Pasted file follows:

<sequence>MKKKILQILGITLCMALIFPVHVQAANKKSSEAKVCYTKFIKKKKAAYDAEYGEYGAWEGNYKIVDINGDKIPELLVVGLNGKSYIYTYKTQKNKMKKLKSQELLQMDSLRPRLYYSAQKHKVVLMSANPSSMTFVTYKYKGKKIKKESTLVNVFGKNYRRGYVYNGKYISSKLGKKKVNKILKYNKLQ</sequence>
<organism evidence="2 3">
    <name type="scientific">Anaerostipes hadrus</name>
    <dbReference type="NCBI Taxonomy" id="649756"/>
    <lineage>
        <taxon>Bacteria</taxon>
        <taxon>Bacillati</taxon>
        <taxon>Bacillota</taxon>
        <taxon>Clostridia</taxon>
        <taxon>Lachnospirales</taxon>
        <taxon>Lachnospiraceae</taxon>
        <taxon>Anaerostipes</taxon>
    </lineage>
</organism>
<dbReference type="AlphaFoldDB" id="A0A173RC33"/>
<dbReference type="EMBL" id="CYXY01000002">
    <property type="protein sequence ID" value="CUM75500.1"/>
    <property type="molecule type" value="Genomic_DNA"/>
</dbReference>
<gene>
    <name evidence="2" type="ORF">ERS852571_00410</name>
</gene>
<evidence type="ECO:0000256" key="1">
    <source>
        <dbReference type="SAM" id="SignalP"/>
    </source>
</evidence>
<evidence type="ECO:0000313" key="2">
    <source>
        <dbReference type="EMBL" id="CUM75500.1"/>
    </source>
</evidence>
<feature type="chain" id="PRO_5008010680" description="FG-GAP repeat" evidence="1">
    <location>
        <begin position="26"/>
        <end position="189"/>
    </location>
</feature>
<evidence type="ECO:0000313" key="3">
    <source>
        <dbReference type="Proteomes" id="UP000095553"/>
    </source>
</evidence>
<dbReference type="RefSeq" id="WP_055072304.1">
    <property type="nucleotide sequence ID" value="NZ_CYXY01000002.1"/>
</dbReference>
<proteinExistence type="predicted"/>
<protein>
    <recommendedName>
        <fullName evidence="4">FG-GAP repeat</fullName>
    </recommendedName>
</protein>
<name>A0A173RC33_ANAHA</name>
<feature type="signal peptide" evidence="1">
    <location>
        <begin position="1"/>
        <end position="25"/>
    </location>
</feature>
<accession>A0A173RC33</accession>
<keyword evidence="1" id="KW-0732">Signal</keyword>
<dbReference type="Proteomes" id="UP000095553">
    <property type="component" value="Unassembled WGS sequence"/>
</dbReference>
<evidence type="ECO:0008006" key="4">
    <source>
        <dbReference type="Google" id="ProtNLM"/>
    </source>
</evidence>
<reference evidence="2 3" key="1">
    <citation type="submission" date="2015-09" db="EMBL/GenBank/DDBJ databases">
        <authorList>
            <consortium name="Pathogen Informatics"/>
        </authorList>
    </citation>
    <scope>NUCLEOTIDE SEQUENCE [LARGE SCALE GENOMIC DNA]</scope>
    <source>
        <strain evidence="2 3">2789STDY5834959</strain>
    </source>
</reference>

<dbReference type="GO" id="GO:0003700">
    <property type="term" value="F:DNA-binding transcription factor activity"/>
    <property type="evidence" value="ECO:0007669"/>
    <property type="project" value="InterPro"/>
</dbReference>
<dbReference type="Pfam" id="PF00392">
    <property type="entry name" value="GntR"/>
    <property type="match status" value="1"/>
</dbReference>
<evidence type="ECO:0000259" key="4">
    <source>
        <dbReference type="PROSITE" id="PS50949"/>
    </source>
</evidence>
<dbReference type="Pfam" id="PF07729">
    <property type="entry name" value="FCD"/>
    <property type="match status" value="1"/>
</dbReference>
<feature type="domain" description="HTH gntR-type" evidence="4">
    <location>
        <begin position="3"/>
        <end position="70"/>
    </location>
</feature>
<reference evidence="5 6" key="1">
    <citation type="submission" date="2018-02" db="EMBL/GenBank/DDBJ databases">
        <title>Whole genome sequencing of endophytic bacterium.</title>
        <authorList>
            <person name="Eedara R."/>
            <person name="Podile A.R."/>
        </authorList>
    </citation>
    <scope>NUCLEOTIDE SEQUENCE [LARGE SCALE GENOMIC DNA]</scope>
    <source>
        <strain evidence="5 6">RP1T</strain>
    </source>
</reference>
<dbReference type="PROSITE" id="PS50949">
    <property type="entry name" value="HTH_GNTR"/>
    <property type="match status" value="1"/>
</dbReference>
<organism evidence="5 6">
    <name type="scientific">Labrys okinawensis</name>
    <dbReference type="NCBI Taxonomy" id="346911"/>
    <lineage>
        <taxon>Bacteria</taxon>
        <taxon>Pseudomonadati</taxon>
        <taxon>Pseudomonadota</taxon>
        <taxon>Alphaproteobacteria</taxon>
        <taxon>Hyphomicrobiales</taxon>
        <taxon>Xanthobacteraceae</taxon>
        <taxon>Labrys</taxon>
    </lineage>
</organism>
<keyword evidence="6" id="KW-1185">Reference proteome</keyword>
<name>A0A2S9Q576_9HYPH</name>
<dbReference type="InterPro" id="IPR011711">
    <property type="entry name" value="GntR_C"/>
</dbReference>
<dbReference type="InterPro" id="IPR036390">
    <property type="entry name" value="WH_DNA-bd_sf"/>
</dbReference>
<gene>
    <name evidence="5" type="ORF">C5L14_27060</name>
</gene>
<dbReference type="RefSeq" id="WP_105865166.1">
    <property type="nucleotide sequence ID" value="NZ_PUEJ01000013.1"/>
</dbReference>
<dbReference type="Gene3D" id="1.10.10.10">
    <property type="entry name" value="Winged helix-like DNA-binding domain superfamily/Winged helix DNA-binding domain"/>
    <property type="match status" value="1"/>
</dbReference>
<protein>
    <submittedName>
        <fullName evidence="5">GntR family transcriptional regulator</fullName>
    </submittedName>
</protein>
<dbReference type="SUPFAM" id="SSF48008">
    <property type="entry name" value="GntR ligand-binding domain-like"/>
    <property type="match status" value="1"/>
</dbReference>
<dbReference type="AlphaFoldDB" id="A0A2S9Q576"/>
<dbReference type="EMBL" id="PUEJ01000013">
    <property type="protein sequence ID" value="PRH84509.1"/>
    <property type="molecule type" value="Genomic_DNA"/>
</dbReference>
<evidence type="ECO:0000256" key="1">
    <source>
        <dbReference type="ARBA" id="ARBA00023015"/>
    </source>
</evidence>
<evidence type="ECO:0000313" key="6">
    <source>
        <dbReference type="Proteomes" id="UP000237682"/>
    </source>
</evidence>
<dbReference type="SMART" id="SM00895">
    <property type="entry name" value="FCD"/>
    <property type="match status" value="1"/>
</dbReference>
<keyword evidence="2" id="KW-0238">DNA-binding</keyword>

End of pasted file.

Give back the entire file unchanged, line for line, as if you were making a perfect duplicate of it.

<sequence>MKKKILQILGITLCMALIFPVHVQAANKKSSEAKVCYTKFIKKKKAAYDAEYGEYGAWEGNYKIVDINGDKIPELLVVGLNGKSYIYTYKTQKNKMKKLKSQELLQMDSLRPRLYYSAQKHKVVLMSANPSSMTFVTYKYKGKKIKKESTLVNVFGKNYRRGYVYNGKYISSKLGKKKVNKILKYNKLQ</sequence>
<organism evidence="2 3">
    <name type="scientific">Anaerostipes hadrus</name>
    <dbReference type="NCBI Taxonomy" id="649756"/>
    <lineage>
        <taxon>Bacteria</taxon>
        <taxon>Bacillati</taxon>
        <taxon>Bacillota</taxon>
        <taxon>Clostridia</taxon>
        <taxon>Lachnospirales</taxon>
        <taxon>Lachnospiraceae</taxon>
        <taxon>Anaerostipes</taxon>
    </lineage>
</organism>
<dbReference type="AlphaFoldDB" id="A0A173RC33"/>
<dbReference type="EMBL" id="CYXY01000002">
    <property type="protein sequence ID" value="CUM75500.1"/>
    <property type="molecule type" value="Genomic_DNA"/>
</dbReference>
<gene>
    <name evidence="2" type="ORF">ERS852571_00410</name>
</gene>
<evidence type="ECO:0000256" key="1">
    <source>
        <dbReference type="SAM" id="SignalP"/>
    </source>
</evidence>
<evidence type="ECO:0000313" key="2">
    <source>
        <dbReference type="EMBL" id="CUM75500.1"/>
    </source>
</evidence>
<feature type="chain" id="PRO_5008010680" description="FG-GAP repeat" evidence="1">
    <location>
        <begin position="26"/>
        <end position="189"/>
    </location>
</feature>
<evidence type="ECO:0000313" key="3">
    <source>
        <dbReference type="Proteomes" id="UP000095553"/>
    </source>
</evidence>
<dbReference type="RefSeq" id="WP_055072304.1">
    <property type="nucleotide sequence ID" value="NZ_CYXY01000002.1"/>
</dbReference>
<proteinExistence type="predicted"/>
<protein>
    <recommendedName>
        <fullName evidence="4">FG-GAP repeat</fullName>
    </recommendedName>
</protein>
<name>A0A173RC33_ANAHA</name>
<feature type="signal peptide" evidence="1">
    <location>
        <begin position="1"/>
        <end position="25"/>
    </location>
</feature>
<accession>A0A173RC33</accession>
<keyword evidence="1" id="KW-0732">Signal</keyword>
<dbReference type="Proteomes" id="UP000095553">
    <property type="component" value="Unassembled WGS sequence"/>
</dbReference>
<evidence type="ECO:0008006" key="4">
    <source>
        <dbReference type="Google" id="ProtNLM"/>
    </source>
</evidence>
<reference evidence="2 3" key="1">
    <citation type="submission" date="2015-09" db="EMBL/GenBank/DDBJ databases">
        <authorList>
            <consortium name="Pathogen Informatics"/>
        </authorList>
    </citation>
    <scope>NUCLEOTIDE SEQUENCE [LARGE SCALE GENOMIC DNA]</scope>
    <source>
        <strain evidence="2 3">2789STDY5834959</strain>
    </source>
</reference>

<dbReference type="GO" id="GO:0003700">
    <property type="term" value="F:DNA-binding transcription factor activity"/>
    <property type="evidence" value="ECO:0007669"/>
    <property type="project" value="InterPro"/>
</dbReference>
<dbReference type="Pfam" id="PF00392">
    <property type="entry name" value="GntR"/>
    <property type="match status" value="1"/>
</dbReference>
<evidence type="ECO:0000259" key="4">
    <source>
        <dbReference type="PROSITE" id="PS50949"/>
    </source>
</evidence>
<dbReference type="Pfam" id="PF07729">
    <property type="entry name" value="FCD"/>
    <property type="match status" value="1"/>
</dbReference>
<feature type="domain" description="HTH gntR-type" evidence="4">
    <location>
        <begin position="3"/>
        <end position="70"/>
    </location>
</feature>
<reference evidence="5 6" key="1">
    <citation type="submission" date="2018-02" db="EMBL/GenBank/DDBJ databases">
        <title>Whole genome sequencing of endophytic bacterium.</title>
        <authorList>
            <person name="Eedara R."/>
            <person name="Podile A.R."/>
        </authorList>
    </citation>
    <scope>NUCLEOTIDE SEQUENCE [LARGE SCALE GENOMIC DNA]</scope>
    <source>
        <strain evidence="5 6">RP1T</strain>
    </source>
</reference>
<dbReference type="PROSITE" id="PS50949">
    <property type="entry name" value="HTH_GNTR"/>
    <property type="match status" value="1"/>
</dbReference>
<organism evidence="5 6">
    <name type="scientific">Labrys okinawensis</name>
    <dbReference type="NCBI Taxonomy" id="346911"/>
    <lineage>
        <taxon>Bacteria</taxon>
        <taxon>Pseudomonadati</taxon>
        <taxon>Pseudomonadota</taxon>
        <taxon>Alphaproteobacteria</taxon>
        <taxon>Hyphomicrobiales</taxon>
        <taxon>Xanthobacteraceae</taxon>
        <taxon>Labrys</taxon>
    </lineage>
</organism>
<keyword evidence="6" id="KW-1185">Reference proteome</keyword>
<name>A0A2S9Q576_9HYPH</name>
<dbReference type="InterPro" id="IPR011711">
    <property type="entry name" value="GntR_C"/>
</dbReference>
<dbReference type="InterPro" id="IPR036390">
    <property type="entry name" value="WH_DNA-bd_sf"/>
</dbReference>
<gene>
    <name evidence="5" type="ORF">C5L14_27060</name>
</gene>
<dbReference type="RefSeq" id="WP_105865166.1">
    <property type="nucleotide sequence ID" value="NZ_PUEJ01000013.1"/>
</dbReference>
<dbReference type="Gene3D" id="1.10.10.10">
    <property type="entry name" value="Winged helix-like DNA-binding domain superfamily/Winged helix DNA-binding domain"/>
    <property type="match status" value="1"/>
</dbReference>
<protein>
    <submittedName>
        <fullName evidence="5">GntR family transcriptional regulator</fullName>
    </submittedName>
</protein>
<dbReference type="SUPFAM" id="SSF48008">
    <property type="entry name" value="GntR ligand-binding domain-like"/>
    <property type="match status" value="1"/>
</dbReference>
<dbReference type="AlphaFoldDB" id="A0A2S9Q576"/>
<dbReference type="EMBL" id="PUEJ01000013">
    <property type="protein sequence ID" value="PRH84509.1"/>
    <property type="molecule type" value="Genomic_DNA"/>
</dbReference>
<evidence type="ECO:0000256" key="1">
    <source>
        <dbReference type="ARBA" id="ARBA00023015"/>
    </source>
</evidence>
<evidence type="ECO:0000313" key="6">
    <source>
        <dbReference type="Proteomes" id="UP000237682"/>
    </source>
</evidence>
<dbReference type="SMART" id="SM00895">
    <property type="entry name" value="FCD"/>
    <property type="match status" value="1"/>
</dbReference>
<keyword evidence="2" id="KW-0238">DNA-binding</keyword>